WWE: Are Finishing Moves Losing Their Impact? by Mike Sanchez

As a young teen, I watched in awe at the spectacle before me. My Sega Mega Drive whirred and hummed as my eyes were glued to the flickering screen of the portable TV in my bedroom. An uppercut, a sliding kick then after a brief, but fruitless retaliation, I’d worn my opponent down and stood before him as he rocked back and forth in a daze. “Finish Him”, the game commanded. My dexterous digits pressed a combination of buttons and Sub Zero encased my opponent in ice before smashing him into a thousand shards. “Sub Zero Wins”, my console boomed. I grinned like the proverbial Cheshire cat, lost in my own Mortal Kombat Wonderland.

One of the main selling points, to young kids like me back in the day with this classic computer game, was once the fight was done, when your opponent could take no more, you would use the patented, tailor-made move to kill the fight. Those who have read this far will see the obvious angle I’m going for here; the infamous finishing moves of WWE wrestlers.

I’ve always been a fan of two types of finisher; the submission and the quick, impact move that ‘KO’s’ an opponent. Think the RKO, the Stunner or the Codebreaker. Quick flashes that change the game and sometimes haul victory from the jaws of defeat. The devastating blow you’d see in a big boxing match. The submission moves give a sense of drama, drawing out reactions from the crowd, wringing every last drop from the paying masses who urge the victim to tap or scream for them to escape. My personal favourites being Kurt Angle’s ankle (Angle) lock, the Lion Tamer and more recently the Bank Statement into a submission hold.

Fishing moves, to me at least, should mean just that; they finish the match. With the exception of big (and I do mean BIG) PPVs, where escaping or kicking out of a finisher only brings more tension and excitement to any main event (think Undertaker v Michaels at Wrestlemania – a deserving special stage for finishers to be kicked out of). An overuse of this tactic – kicking out of the move – can add some excitement and shock to what would otherwise be just another match, but the continuous use outside of big matches only damages both the product and the move itself.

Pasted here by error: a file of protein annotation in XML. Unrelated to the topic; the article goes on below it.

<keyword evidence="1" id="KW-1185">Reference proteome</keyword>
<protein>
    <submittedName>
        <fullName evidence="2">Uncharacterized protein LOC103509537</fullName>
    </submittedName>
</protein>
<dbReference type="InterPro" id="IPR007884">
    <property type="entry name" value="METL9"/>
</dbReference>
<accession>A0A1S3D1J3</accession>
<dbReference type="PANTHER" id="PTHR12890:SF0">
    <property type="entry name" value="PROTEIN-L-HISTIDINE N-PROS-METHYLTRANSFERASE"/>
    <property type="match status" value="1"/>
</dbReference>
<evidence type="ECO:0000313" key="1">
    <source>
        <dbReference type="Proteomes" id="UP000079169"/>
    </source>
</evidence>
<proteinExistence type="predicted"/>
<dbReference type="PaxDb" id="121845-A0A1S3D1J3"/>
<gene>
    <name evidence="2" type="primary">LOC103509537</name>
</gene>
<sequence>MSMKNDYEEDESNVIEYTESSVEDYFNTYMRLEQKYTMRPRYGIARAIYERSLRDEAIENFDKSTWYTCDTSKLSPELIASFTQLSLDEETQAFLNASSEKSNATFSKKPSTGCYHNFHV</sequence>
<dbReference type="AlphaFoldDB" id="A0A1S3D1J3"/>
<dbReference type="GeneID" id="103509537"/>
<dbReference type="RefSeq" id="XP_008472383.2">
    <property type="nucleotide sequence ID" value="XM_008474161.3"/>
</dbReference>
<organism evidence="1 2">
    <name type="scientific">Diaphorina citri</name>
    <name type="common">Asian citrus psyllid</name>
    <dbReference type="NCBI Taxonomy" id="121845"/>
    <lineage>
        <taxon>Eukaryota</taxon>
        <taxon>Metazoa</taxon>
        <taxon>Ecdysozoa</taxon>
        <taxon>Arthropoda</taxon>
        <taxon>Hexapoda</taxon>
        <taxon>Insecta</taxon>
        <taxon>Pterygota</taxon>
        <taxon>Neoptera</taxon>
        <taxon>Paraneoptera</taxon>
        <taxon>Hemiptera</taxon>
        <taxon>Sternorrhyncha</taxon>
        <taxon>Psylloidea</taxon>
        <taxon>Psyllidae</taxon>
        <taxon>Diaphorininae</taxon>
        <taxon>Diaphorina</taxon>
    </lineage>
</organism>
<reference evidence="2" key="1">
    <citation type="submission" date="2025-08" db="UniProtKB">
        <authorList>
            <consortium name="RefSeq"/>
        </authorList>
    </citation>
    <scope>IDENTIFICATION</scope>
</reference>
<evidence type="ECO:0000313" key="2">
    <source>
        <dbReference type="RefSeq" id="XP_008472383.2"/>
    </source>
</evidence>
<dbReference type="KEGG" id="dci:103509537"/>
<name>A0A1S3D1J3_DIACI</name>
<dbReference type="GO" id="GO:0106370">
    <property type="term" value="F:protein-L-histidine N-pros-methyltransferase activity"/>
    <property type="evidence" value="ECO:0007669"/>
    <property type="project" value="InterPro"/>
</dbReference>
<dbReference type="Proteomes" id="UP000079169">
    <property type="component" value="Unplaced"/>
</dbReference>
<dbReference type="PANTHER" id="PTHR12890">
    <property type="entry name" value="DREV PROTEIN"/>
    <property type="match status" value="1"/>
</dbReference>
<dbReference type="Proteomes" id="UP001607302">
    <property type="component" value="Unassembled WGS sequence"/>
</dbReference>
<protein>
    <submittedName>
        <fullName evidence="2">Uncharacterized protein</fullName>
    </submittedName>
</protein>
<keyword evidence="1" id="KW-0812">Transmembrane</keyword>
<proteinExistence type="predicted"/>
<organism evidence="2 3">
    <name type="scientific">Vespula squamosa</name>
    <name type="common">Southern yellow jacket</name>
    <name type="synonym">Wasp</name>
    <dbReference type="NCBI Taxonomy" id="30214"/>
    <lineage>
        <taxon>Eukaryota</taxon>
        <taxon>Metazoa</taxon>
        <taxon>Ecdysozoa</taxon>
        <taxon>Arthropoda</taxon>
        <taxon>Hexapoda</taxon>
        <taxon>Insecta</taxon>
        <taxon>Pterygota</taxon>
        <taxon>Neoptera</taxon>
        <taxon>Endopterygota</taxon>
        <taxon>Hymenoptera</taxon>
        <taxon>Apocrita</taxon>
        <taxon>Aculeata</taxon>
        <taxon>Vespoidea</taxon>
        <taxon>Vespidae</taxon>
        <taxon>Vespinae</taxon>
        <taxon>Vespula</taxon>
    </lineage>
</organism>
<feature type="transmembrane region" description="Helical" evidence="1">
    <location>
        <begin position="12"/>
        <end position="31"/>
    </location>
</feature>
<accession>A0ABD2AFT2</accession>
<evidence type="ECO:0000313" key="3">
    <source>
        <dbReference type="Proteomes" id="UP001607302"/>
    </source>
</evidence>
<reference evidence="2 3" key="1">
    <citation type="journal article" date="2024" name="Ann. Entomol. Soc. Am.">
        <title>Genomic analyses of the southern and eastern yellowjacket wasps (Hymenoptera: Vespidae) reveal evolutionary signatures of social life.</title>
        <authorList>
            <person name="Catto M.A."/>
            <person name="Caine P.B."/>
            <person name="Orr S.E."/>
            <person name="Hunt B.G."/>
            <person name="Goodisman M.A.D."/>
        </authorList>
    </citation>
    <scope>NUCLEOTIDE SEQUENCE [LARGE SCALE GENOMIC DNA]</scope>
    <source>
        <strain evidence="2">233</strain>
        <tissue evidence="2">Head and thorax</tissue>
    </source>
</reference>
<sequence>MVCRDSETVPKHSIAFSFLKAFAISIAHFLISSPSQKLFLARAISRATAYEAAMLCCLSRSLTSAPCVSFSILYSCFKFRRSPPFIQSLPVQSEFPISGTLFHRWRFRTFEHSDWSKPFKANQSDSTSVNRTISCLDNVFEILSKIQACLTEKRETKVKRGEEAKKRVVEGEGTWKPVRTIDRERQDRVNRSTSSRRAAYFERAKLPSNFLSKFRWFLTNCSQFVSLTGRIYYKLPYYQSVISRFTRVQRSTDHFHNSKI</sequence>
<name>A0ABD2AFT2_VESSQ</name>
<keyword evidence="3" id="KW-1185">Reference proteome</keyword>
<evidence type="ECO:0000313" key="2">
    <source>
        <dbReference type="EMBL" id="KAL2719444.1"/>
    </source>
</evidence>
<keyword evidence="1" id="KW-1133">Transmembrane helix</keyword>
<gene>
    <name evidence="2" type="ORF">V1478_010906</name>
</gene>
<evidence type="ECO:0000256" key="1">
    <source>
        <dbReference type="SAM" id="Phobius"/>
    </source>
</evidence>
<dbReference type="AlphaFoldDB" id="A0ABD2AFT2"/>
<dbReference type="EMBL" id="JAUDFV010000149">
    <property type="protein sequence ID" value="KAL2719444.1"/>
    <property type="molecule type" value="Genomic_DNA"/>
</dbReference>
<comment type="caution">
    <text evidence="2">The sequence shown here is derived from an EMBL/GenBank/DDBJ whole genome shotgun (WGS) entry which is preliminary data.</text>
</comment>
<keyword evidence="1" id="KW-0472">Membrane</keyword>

Case in point, I can probably count on one hand how many opponents have kicked out of the Undertaker’s Tombstone Piledriver. It was a devastating move that instantly ended the contest. It got over both the move and the performer. His power and dominance would be unquestionable when utilised. Similar to the Stunner, though that was sometimes used as an assault tactic to clear the ring, it too also sold us the performer and move as credible and tough.

seth rollins curb stomp

I feel today’s current product is lacking in this department. Taking Seth Rollins as an example, he had his finisher (the Curb Stomp) taken from him and was saddled with the Pedigree, a good finisher, but not the same in his hands. It’s not his, so doesn’t relate to Seth. When performed, we imagine Triple H, not Seth Rollins. The overall look of many current finishers also doesn’t appeal to me. They don’t look like they’d instantly end a match in the blink of an eye. I mean we see guys being superplexed from the top rope, land with a heavy crash and kick out when pinned. The next moment they receive the AA from John Cena and stay down for the count of three. It doesn’t make sense.

I don’t blame anyone specifically for this, but some thought must be put in behind the scenes as to what goes into a finisher and how that move relates to the character. Generic tried and tested moves may work well, but overuse – especially when others do the same thing – leave them stale and us bored. Although the exception to the rule, in my eyes, is the Diamond Cutter/RKO. Orton added subtle changes such as more speed and the ‘out of nowhere’ element that took the move to a different level.

A tremendous gimmick, excellent promos and innovative style add up to creating a great star, but the cherry on that cake is the finishing move. It cements the persona of the performer and is like their signature – unique and attributable to them, hence the expression ‘signature move’. John Cena has the look, voice and talent that many aspire to, but the lack of a powerful finisher hurt him. The AA isn’t a game changer. The addition of the STF brought more to his persona. It showcased his strength and aggression, giving the move and himself more of an impact.

Finishing moves don’t have to be dangerous. Nobody wants to see a risk of injury just for one move that would likely be used week after week. I would just like to see more thought put into them, especially when the work on character has been so in depth. There are many moves out there to pick from – ask Chris Jericho, he knows just over a thousand. I’d just like to see more unique moves that create that illusion of a knockout blow or a hold locked in tighter than an anaconda on its prey. Real game changers that lurk in the undercurrent of every match, just waiting for their opportunity to strike and end it all in one breath-taking moment. Their impact is not only felt on the mat, but in the thousands of fans watching live and the millions at home.

What do you think? Are finishing moves that important to the wrestlers? Are they kicked out of too much? Do you prefer submission holds or the impact finishers? Let me know in the comments. Thanks for reading.